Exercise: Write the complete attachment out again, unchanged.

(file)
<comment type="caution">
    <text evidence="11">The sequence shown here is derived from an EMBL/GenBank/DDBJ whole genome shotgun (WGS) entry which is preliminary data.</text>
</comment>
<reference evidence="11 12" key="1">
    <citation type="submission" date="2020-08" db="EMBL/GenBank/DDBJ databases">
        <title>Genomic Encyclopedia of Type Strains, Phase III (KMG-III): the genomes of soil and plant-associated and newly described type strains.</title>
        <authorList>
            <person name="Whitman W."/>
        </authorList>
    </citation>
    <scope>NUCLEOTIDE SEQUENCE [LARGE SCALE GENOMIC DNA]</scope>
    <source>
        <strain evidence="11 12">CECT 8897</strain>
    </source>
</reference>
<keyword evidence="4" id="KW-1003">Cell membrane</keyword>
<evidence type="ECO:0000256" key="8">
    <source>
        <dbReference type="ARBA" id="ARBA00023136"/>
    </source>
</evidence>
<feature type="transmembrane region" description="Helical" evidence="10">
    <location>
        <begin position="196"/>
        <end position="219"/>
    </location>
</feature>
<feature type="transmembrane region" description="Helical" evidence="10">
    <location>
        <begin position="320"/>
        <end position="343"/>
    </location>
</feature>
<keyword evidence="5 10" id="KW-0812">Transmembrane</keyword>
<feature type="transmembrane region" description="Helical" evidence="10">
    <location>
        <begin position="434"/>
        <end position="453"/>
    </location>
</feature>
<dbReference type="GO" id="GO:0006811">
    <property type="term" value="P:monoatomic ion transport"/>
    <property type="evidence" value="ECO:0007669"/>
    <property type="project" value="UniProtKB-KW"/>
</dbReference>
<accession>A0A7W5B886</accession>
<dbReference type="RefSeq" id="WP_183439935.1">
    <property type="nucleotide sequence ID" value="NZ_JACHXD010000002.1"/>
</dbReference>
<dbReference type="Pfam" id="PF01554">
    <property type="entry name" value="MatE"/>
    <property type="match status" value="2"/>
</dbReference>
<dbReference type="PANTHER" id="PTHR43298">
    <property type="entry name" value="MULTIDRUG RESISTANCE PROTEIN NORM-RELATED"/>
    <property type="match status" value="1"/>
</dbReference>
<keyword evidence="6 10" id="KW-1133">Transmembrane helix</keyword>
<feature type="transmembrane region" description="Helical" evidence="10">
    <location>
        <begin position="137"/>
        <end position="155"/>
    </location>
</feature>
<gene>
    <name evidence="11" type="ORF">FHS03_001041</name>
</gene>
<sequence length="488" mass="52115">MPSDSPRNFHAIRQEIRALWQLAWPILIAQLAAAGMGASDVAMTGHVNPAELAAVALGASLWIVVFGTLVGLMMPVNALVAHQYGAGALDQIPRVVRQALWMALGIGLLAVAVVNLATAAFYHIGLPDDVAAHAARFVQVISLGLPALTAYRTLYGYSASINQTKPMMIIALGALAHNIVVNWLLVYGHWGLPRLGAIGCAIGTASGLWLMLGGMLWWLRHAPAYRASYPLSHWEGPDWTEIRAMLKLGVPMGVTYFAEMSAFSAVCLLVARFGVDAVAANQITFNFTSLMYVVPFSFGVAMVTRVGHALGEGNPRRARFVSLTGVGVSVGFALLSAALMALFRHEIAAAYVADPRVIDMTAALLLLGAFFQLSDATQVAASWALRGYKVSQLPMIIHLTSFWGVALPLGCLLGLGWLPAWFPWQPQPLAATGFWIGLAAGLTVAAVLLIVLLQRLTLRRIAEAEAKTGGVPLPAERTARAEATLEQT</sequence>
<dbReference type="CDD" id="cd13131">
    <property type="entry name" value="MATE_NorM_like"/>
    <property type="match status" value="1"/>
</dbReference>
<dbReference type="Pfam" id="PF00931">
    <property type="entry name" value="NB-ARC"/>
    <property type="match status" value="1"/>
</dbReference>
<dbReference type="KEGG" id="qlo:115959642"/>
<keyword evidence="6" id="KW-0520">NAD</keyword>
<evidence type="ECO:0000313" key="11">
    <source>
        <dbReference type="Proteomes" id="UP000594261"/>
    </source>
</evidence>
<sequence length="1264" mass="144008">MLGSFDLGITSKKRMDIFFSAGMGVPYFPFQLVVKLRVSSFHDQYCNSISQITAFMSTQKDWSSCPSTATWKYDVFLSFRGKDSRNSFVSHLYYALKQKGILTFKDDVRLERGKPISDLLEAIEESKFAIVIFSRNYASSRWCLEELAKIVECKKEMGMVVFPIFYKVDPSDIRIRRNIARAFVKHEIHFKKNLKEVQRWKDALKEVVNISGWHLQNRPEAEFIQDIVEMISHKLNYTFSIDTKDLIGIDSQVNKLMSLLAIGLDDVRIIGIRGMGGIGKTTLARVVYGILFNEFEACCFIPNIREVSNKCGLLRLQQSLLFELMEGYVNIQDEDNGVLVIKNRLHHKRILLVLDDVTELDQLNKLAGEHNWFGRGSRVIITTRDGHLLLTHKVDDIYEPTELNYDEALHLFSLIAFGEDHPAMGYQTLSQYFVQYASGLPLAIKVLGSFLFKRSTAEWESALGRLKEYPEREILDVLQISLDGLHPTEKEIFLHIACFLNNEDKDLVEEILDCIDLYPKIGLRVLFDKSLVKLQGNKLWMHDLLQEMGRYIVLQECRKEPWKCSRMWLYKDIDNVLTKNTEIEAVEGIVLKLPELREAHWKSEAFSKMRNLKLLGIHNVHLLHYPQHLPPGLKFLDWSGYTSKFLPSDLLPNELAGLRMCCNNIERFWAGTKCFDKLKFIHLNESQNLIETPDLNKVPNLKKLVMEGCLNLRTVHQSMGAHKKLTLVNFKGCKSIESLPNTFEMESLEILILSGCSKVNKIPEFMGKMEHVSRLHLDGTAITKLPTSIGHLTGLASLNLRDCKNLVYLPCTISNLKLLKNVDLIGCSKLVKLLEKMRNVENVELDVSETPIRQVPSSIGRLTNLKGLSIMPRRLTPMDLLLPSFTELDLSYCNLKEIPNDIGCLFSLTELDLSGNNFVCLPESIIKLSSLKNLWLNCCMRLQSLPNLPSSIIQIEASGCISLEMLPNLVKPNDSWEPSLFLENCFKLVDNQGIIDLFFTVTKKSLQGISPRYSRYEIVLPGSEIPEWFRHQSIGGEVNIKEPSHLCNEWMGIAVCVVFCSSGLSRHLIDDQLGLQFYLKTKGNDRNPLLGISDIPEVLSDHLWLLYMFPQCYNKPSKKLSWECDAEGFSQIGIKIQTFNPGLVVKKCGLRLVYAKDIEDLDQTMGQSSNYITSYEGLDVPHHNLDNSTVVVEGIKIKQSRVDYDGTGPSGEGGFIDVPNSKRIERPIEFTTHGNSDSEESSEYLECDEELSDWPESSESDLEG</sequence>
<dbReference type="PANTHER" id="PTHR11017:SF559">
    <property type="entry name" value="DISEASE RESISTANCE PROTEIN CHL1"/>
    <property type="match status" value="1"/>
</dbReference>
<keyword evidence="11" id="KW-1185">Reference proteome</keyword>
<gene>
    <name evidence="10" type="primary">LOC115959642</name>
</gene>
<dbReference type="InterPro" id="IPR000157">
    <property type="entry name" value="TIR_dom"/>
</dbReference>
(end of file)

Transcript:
<comment type="caution">
    <text evidence="11">The sequence shown here is derived from an EMBL/GenBank/DDBJ whole genome shotgun (WGS) entry which is preliminary data.</text>
</comment>
<reference evidence="11 12" key="1">
    <citation type="submission" date="2020-08" db="EMBL/GenBank/DDBJ databases">
        <title>Genomic Encyclopedia of Type Strains, Phase III (KMG-III): the genomes of soil and plant-associated and newly described type strains.</title>
        <authorList>
            <person name="Whitman W."/>
        </authorList>
    </citation>
    <scope>NUCLEOTIDE SEQUENCE [LARGE SCALE GENOMIC DNA]</scope>
    <source>
        <strain evidence="11 12">CECT 8897</strain>
    </source>
</reference>
<keyword evidence="4" id="KW-1003">Cell membrane</keyword>
<evidence type="ECO:0000256" key="8">
    <source>
        <dbReference type="ARBA" id="ARBA00023136"/>
    </source>
</evidence>
<feature type="transmembrane region" description="Helical" evidence="10">
    <location>
        <begin position="196"/>
        <end position="219"/>
    </location>
</feature>
<feature type="transmembrane region" description="Helical" evidence="10">
    <location>
        <begin position="320"/>
        <end position="343"/>
    </location>
</feature>
<keyword evidence="5 10" id="KW-0812">Transmembrane</keyword>
<feature type="transmembrane region" description="Helical" evidence="10">
    <location>
        <begin position="434"/>
        <end position="453"/>
    </location>
</feature>
<dbReference type="GO" id="GO:0006811">
    <property type="term" value="P:monoatomic ion transport"/>
    <property type="evidence" value="ECO:0007669"/>
    <property type="project" value="UniProtKB-KW"/>
</dbReference>
<accession>A0A7W5B886</accession>
<dbReference type="RefSeq" id="WP_183439935.1">
    <property type="nucleotide sequence ID" value="NZ_JACHXD010000002.1"/>
</dbReference>
<dbReference type="Pfam" id="PF01554">
    <property type="entry name" value="MatE"/>
    <property type="match status" value="2"/>
</dbReference>
<dbReference type="PANTHER" id="PTHR43298">
    <property type="entry name" value="MULTIDRUG RESISTANCE PROTEIN NORM-RELATED"/>
    <property type="match status" value="1"/>
</dbReference>
<keyword evidence="6 10" id="KW-1133">Transmembrane helix</keyword>
<feature type="transmembrane region" description="Helical" evidence="10">
    <location>
        <begin position="137"/>
        <end position="155"/>
    </location>
</feature>
<gene>
    <name evidence="11" type="ORF">FHS03_001041</name>
</gene>
<sequence length="488" mass="52115">MPSDSPRNFHAIRQEIRALWQLAWPILIAQLAAAGMGASDVAMTGHVNPAELAAVALGASLWIVVFGTLVGLMMPVNALVAHQYGAGALDQIPRVVRQALWMALGIGLLAVAVVNLATAAFYHIGLPDDVAAHAARFVQVISLGLPALTAYRTLYGYSASINQTKPMMIIALGALAHNIVVNWLLVYGHWGLPRLGAIGCAIGTASGLWLMLGGMLWWLRHAPAYRASYPLSHWEGPDWTEIRAMLKLGVPMGVTYFAEMSAFSAVCLLVARFGVDAVAANQITFNFTSLMYVVPFSFGVAMVTRVGHALGEGNPRRARFVSLTGVGVSVGFALLSAALMALFRHEIAAAYVADPRVIDMTAALLLLGAFFQLSDATQVAASWALRGYKVSQLPMIIHLTSFWGVALPLGCLLGLGWLPAWFPWQPQPLAATGFWIGLAAGLTVAAVLLIVLLQRLTLRRIAEAEAKTGGVPLPAERTARAEATLEQT</sequence>
<dbReference type="CDD" id="cd13131">
    <property type="entry name" value="MATE_NorM_like"/>
    <property type="match status" value="1"/>
</dbReference>
<dbReference type="Pfam" id="PF00931">
    <property type="entry name" value="NB-ARC"/>
    <property type="match status" value="1"/>
</dbReference>
<dbReference type="KEGG" id="qlo:115959642"/>
<keyword evidence="6" id="KW-0520">NAD</keyword>
<evidence type="ECO:0000313" key="11">
    <source>
        <dbReference type="Proteomes" id="UP000594261"/>
    </source>
</evidence>
<sequence length="1264" mass="144008">MLGSFDLGITSKKRMDIFFSAGMGVPYFPFQLVVKLRVSSFHDQYCNSISQITAFMSTQKDWSSCPSTATWKYDVFLSFRGKDSRNSFVSHLYYALKQKGILTFKDDVRLERGKPISDLLEAIEESKFAIVIFSRNYASSRWCLEELAKIVECKKEMGMVVFPIFYKVDPSDIRIRRNIARAFVKHEIHFKKNLKEVQRWKDALKEVVNISGWHLQNRPEAEFIQDIVEMISHKLNYTFSIDTKDLIGIDSQVNKLMSLLAIGLDDVRIIGIRGMGGIGKTTLARVVYGILFNEFEACCFIPNIREVSNKCGLLRLQQSLLFELMEGYVNIQDEDNGVLVIKNRLHHKRILLVLDDVTELDQLNKLAGEHNWFGRGSRVIITTRDGHLLLTHKVDDIYEPTELNYDEALHLFSLIAFGEDHPAMGYQTLSQYFVQYASGLPLAIKVLGSFLFKRSTAEWESALGRLKEYPEREILDVLQISLDGLHPTEKEIFLHIACFLNNEDKDLVEEILDCIDLYPKIGLRVLFDKSLVKLQGNKLWMHDLLQEMGRYIVLQECRKEPWKCSRMWLYKDIDNVLTKNTEIEAVEGIVLKLPELREAHWKSEAFSKMRNLKLLGIHNVHLLHYPQHLPPGLKFLDWSGYTSKFLPSDLLPNELAGLRMCCNNIERFWAGTKCFDKLKFIHLNESQNLIETPDLNKVPNLKKLVMEGCLNLRTVHQSMGAHKKLTLVNFKGCKSIESLPNTFEMESLEILILSGCSKVNKIPEFMGKMEHVSRLHLDGTAITKLPTSIGHLTGLASLNLRDCKNLVYLPCTISNLKLLKNVDLIGCSKLVKLLEKMRNVENVELDVSETPIRQVPSSIGRLTNLKGLSIMPRRLTPMDLLLPSFTELDLSYCNLKEIPNDIGCLFSLTELDLSGNNFVCLPESIIKLSSLKNLWLNCCMRLQSLPNLPSSIIQIEASGCISLEMLPNLVKPNDSWEPSLFLENCFKLVDNQGIIDLFFTVTKKSLQGISPRYSRYEIVLPGSEIPEWFRHQSIGGEVNIKEPSHLCNEWMGIAVCVVFCSSGLSRHLIDDQLGLQFYLKTKGNDRNPLLGISDIPEVLSDHLWLLYMFPQCYNKPSKKLSWECDAEGFSQIGIKIQTFNPGLVVKKCGLRLVYAKDIEDLDQTMGQSSNYITSYEGLDVPHHNLDNSTVVVEGIKIKQSRVDYDGTGPSGEGGFIDVPNSKRIERPIEFTTHGNSDSEESSEYLECDEELSDWPESSESDLEG</sequence>
<dbReference type="PANTHER" id="PTHR11017:SF559">
    <property type="entry name" value="DISEASE RESISTANCE PROTEIN CHL1"/>
    <property type="match status" value="1"/>
</dbReference>
<keyword evidence="11" id="KW-1185">Reference proteome</keyword>
<gene>
    <name evidence="10" type="primary">LOC115959642</name>
</gene>
<dbReference type="InterPro" id="IPR000157">
    <property type="entry name" value="TIR_dom"/>
</dbReference>